Monthly Archives: July 2009

Bret Bielema’s false bravado

Bret Bielema thinks that when it comes to scheduling a quality non-conference opponent, Wisconsin is too pretty for its own good.

Bret Bielema believes one of the factors preventing the University of Wisconsin from playing a marquee nonconference opponent during the regular season is the Badgers’ home record. Bielema reminded reporters Monday during the first day of the Big Ten Conference preseason football meetings that UW is a combined 30-3 at home over the last five seasons.

“That really becomes evident when we try to schedule nonconference opponents and we try to go after a certain caliber of opponents,” Bielema, 28-11 in three seasons as UW’s head coach, said of the Badgers’ home record since 2004. “In the beginning they start to get intrigued and they are interested in coming.

“But when we start to talk about home-and-home . . . all of a sudden it’s not as good a deal as they thought.”

So exactly which schools outside the Big Ten has Wisconsin built that intimidating record against?  Here’s a list of the non-conference opponents UW has hosted in the past five seasons:  Central Florida, UNLV, Bowling Green, Temple, Bowling Green, Western Illinois, San Diego State, Buffalo, Washington State, The Citadel, Northern Illinois, Akron, Marshall and Cal Poly.  The record against that murderers’ row (only one BCS-conference school)?  14-0.

I am curious which schools Bielema is referring to as being scared off.  All I know is that were I the head coach or athletic director at a competent BCS-conference school, Wisky’s last home effort against a non-conference opponent wouldn’t exactly have me running for the hills.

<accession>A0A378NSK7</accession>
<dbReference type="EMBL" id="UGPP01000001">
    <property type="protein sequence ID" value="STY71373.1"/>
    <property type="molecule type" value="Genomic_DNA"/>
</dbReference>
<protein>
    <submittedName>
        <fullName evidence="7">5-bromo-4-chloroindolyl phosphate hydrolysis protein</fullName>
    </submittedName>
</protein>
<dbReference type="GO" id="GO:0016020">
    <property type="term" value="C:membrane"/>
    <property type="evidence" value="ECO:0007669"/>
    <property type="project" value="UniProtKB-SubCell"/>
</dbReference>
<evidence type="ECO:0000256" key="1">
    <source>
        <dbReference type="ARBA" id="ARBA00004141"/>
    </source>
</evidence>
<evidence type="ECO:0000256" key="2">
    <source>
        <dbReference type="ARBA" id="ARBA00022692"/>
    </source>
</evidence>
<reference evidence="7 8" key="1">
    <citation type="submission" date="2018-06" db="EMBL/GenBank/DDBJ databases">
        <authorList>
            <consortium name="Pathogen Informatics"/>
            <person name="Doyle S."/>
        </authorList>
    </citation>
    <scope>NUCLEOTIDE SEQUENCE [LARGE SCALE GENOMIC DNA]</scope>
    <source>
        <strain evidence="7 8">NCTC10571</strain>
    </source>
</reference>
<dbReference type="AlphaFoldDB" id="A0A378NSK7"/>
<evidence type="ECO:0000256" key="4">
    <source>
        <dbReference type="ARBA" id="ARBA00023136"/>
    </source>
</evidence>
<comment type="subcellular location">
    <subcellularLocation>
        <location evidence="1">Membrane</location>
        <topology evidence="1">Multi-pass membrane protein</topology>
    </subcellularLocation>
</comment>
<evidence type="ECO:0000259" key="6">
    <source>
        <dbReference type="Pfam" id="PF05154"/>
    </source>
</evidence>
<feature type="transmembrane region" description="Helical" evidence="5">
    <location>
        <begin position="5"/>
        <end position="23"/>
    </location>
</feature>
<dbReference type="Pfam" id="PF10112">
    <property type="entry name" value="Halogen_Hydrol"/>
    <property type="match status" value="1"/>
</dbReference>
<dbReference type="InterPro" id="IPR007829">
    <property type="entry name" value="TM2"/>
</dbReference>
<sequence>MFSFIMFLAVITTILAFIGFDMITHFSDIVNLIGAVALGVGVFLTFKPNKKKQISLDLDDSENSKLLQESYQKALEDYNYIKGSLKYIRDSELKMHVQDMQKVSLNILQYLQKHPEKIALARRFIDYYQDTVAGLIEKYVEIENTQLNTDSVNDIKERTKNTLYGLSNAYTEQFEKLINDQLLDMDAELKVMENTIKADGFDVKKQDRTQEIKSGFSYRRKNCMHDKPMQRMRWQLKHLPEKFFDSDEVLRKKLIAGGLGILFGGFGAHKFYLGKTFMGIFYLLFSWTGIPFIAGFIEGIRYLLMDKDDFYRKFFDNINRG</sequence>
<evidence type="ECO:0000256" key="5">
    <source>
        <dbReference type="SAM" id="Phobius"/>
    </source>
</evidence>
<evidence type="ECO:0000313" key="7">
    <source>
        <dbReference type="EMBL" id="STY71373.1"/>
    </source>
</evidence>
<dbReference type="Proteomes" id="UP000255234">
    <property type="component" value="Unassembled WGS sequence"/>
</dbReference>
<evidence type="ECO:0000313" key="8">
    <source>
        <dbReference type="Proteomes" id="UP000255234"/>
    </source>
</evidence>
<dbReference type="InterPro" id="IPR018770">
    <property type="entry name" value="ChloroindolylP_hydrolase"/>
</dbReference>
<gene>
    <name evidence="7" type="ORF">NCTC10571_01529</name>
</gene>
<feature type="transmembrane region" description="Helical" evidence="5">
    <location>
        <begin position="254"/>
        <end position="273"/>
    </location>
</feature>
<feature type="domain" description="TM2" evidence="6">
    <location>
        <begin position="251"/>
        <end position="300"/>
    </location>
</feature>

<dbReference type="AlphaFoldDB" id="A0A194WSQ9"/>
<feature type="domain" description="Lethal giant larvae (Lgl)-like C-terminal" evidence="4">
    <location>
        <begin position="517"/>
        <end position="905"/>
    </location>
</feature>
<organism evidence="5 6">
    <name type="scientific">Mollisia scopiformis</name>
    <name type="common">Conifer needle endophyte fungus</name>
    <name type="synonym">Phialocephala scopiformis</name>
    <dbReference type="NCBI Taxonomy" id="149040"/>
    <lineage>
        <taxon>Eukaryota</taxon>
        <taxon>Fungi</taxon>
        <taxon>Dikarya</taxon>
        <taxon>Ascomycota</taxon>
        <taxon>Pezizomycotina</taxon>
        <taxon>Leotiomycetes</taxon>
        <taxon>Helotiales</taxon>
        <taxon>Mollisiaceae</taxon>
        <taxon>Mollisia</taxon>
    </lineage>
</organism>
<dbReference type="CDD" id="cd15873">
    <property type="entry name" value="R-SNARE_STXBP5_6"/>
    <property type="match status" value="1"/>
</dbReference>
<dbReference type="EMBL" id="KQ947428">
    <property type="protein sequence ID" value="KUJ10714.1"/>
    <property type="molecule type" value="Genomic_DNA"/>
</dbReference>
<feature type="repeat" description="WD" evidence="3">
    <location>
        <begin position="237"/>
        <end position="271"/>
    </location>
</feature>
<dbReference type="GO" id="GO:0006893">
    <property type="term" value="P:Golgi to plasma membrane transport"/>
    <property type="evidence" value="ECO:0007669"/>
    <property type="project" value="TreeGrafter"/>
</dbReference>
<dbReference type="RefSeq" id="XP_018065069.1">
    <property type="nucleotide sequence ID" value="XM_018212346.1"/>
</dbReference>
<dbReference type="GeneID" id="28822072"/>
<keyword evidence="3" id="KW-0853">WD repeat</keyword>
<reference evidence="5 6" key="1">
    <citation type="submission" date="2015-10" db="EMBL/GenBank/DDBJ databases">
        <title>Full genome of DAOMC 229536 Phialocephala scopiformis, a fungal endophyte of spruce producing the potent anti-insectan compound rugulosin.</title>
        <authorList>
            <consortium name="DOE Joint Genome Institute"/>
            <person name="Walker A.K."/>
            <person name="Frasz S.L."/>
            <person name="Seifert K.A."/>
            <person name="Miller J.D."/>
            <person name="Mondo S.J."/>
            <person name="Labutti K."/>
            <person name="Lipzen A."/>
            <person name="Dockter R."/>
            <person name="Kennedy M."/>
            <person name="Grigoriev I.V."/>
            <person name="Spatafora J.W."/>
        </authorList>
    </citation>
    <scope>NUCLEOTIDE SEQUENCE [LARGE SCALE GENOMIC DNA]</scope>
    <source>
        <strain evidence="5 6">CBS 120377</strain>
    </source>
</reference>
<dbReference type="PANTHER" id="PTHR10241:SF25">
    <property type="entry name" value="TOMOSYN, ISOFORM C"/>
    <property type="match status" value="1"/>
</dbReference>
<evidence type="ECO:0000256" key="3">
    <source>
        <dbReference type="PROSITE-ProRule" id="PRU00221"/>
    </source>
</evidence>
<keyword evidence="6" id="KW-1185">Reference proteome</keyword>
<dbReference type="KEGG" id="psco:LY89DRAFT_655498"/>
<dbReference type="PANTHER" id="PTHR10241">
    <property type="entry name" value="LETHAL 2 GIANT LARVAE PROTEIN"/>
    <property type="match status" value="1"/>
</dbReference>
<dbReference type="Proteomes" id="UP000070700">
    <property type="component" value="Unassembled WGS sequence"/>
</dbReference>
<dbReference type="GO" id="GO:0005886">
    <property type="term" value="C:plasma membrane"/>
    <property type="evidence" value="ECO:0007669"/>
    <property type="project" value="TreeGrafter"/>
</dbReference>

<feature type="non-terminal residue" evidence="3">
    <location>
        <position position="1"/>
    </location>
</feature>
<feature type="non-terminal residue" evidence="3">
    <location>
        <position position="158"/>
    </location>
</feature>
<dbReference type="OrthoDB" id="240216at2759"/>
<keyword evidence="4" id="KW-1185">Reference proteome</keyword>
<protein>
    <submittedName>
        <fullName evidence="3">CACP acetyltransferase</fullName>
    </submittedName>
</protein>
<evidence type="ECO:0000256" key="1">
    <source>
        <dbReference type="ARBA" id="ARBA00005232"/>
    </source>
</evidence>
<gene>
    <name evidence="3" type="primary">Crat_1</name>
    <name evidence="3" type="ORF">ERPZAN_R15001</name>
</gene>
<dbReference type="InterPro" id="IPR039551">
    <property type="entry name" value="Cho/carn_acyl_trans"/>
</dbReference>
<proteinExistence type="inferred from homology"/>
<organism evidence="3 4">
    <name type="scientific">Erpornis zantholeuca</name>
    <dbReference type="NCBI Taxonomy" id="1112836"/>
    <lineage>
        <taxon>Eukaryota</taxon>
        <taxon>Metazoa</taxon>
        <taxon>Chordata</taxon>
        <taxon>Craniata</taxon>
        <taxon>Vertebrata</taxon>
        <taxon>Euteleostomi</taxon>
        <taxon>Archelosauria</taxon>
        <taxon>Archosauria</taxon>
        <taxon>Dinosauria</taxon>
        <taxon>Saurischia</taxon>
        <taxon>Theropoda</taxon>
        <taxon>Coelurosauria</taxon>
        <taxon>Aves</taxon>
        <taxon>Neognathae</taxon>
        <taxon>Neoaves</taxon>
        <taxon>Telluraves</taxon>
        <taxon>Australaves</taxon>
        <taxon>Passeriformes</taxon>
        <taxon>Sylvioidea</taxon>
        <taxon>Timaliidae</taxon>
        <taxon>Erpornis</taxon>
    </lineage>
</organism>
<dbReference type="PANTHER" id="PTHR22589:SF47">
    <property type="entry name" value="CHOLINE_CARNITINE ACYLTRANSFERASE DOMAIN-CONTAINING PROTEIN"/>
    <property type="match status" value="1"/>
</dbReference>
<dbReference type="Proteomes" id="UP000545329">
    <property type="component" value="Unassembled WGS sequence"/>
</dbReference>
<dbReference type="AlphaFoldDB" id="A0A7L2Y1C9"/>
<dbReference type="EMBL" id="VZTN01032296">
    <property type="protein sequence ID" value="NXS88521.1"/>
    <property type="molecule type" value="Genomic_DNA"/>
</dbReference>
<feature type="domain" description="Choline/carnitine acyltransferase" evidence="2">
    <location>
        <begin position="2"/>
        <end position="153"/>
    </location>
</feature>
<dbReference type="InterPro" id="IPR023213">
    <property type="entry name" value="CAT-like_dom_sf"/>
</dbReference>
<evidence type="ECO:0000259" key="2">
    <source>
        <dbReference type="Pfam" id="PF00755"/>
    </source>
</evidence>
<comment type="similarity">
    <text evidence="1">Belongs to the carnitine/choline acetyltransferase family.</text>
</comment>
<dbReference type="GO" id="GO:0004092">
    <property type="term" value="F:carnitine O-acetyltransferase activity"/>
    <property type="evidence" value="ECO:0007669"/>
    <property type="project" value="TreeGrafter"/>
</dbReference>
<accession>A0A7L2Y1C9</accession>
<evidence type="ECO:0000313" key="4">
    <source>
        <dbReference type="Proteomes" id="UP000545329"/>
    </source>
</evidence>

By the way, it’s not totally on point, but Steele ranks Wisconsin’s home winning percentage for the decade as only 33rd best in the nation over that time.



Filed under Big Ten Football, Blowing Smoke

Steele’s preseason strength of schedule rankings

He’s posted them over at the Orlando Sentinel’s college football blog.  I prefer his methodology to that of the NCAA’s, which merely ranks opponents according to their won-loss records for the prior season.  As Steele notes,

… in my toughest schedule ranking LSU, which was 8-5 last year and is a Top 10 team, is graded by their 2009 power rating and not last year’s 8-5 record. Using the NCAA method a team like Utah that was 13-0 last year but has just 12 returning starters is graded as a much tougher opponent due to last year’s record. Also a IAA (or FCS) team with a winning record from last year is graded to be a much tougher opponent than a team such as Illinois which was 5-7 last year, but is a team I think will be in a Jan bowl. Also Michigan is a legitimate bowl squad this year but you only get credit for playing a weak 3-9 team using last year’s record.

Anyway, here’s how the SEC schools show in his rankings:

  • South Carolina – 1
  • Mississippi State – 4
  • Arkansas – 6
  • Georgia – 7
  • Tennessee – 9
  • Auburn – 15
  • LSU – 21
  • Vanderbilt – 23
  • Florida  – 34
  • Kentucky – 52
  • Alabama – 68
  • Mississippi – 77